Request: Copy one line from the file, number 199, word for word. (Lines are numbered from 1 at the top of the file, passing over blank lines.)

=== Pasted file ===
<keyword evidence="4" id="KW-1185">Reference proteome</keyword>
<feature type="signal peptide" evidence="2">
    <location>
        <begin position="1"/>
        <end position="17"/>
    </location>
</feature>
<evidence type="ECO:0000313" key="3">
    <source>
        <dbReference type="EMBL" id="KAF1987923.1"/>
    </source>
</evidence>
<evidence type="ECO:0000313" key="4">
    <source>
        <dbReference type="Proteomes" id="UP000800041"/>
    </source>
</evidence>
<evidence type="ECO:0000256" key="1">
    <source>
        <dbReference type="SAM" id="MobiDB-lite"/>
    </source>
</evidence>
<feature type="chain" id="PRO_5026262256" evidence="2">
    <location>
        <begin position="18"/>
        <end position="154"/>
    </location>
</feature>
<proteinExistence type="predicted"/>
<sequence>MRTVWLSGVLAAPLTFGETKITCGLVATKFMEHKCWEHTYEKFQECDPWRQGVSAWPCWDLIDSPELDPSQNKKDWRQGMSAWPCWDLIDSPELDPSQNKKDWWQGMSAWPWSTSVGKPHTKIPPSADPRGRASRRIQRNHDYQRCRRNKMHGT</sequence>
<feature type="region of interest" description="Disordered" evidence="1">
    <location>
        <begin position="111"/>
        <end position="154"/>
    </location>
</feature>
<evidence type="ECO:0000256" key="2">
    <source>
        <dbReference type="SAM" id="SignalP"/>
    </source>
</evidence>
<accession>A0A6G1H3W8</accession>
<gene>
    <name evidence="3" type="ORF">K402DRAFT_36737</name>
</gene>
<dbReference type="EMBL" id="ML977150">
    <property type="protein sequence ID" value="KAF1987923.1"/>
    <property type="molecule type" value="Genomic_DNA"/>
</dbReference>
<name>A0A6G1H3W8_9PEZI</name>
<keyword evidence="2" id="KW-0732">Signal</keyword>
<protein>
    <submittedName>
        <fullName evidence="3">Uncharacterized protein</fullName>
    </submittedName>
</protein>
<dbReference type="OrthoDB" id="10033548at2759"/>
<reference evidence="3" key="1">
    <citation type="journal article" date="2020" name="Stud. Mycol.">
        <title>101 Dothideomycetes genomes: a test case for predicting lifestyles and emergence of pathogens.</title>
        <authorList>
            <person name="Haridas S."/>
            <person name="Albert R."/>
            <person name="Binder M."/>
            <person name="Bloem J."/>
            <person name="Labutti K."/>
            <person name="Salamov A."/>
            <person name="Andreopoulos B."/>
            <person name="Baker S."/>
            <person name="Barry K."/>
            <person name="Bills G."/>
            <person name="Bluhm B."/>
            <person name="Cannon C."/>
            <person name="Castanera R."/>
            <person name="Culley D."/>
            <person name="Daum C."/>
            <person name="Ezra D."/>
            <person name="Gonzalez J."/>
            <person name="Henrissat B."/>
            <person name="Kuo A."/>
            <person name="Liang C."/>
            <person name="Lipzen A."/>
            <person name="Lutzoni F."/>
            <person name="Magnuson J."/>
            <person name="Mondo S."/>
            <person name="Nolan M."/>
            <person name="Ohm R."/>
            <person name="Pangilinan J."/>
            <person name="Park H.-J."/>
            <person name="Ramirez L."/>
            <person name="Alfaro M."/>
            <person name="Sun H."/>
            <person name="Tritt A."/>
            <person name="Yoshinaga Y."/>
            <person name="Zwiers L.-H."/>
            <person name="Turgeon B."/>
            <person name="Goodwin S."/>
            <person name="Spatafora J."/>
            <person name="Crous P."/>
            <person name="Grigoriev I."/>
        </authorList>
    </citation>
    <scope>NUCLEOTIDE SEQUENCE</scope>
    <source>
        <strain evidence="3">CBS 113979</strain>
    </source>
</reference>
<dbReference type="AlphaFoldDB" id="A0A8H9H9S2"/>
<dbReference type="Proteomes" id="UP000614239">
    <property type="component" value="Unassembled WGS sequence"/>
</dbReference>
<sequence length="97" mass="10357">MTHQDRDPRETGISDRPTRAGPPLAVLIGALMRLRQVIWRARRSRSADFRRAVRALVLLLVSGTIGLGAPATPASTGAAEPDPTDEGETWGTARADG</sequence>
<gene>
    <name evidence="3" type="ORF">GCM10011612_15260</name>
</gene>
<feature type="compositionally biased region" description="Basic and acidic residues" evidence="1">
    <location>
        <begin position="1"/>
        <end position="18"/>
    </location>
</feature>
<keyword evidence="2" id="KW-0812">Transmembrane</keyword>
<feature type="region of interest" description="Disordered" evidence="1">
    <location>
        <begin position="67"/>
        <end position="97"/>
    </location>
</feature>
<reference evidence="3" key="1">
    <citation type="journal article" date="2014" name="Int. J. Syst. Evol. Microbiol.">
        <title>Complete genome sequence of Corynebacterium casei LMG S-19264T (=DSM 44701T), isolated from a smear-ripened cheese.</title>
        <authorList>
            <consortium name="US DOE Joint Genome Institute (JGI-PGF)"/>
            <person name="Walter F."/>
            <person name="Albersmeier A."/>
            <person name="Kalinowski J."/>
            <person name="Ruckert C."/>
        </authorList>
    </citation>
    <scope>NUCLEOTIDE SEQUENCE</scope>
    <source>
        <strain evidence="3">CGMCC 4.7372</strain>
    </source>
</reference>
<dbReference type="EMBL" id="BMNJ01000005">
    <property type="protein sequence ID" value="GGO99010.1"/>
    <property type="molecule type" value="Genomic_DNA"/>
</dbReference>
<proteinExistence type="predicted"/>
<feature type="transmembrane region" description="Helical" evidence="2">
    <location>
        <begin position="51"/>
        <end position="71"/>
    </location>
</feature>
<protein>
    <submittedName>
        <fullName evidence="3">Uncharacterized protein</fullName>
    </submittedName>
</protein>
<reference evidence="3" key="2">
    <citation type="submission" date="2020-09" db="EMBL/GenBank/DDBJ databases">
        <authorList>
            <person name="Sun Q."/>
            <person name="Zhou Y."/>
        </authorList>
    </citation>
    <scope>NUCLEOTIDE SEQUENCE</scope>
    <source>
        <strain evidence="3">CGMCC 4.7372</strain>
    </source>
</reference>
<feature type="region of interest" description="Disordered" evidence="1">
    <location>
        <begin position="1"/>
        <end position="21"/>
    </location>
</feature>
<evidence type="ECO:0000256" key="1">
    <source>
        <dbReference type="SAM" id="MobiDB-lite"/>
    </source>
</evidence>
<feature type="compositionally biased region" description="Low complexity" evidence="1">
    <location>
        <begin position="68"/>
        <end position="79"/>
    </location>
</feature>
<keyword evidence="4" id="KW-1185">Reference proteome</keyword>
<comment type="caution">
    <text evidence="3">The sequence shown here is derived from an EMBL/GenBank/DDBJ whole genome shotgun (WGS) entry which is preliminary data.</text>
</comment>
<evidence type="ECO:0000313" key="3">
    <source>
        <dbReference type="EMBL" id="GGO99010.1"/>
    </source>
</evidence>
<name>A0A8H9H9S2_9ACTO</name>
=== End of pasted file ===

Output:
<name>A0A8H9H9S2_9ACTO</name>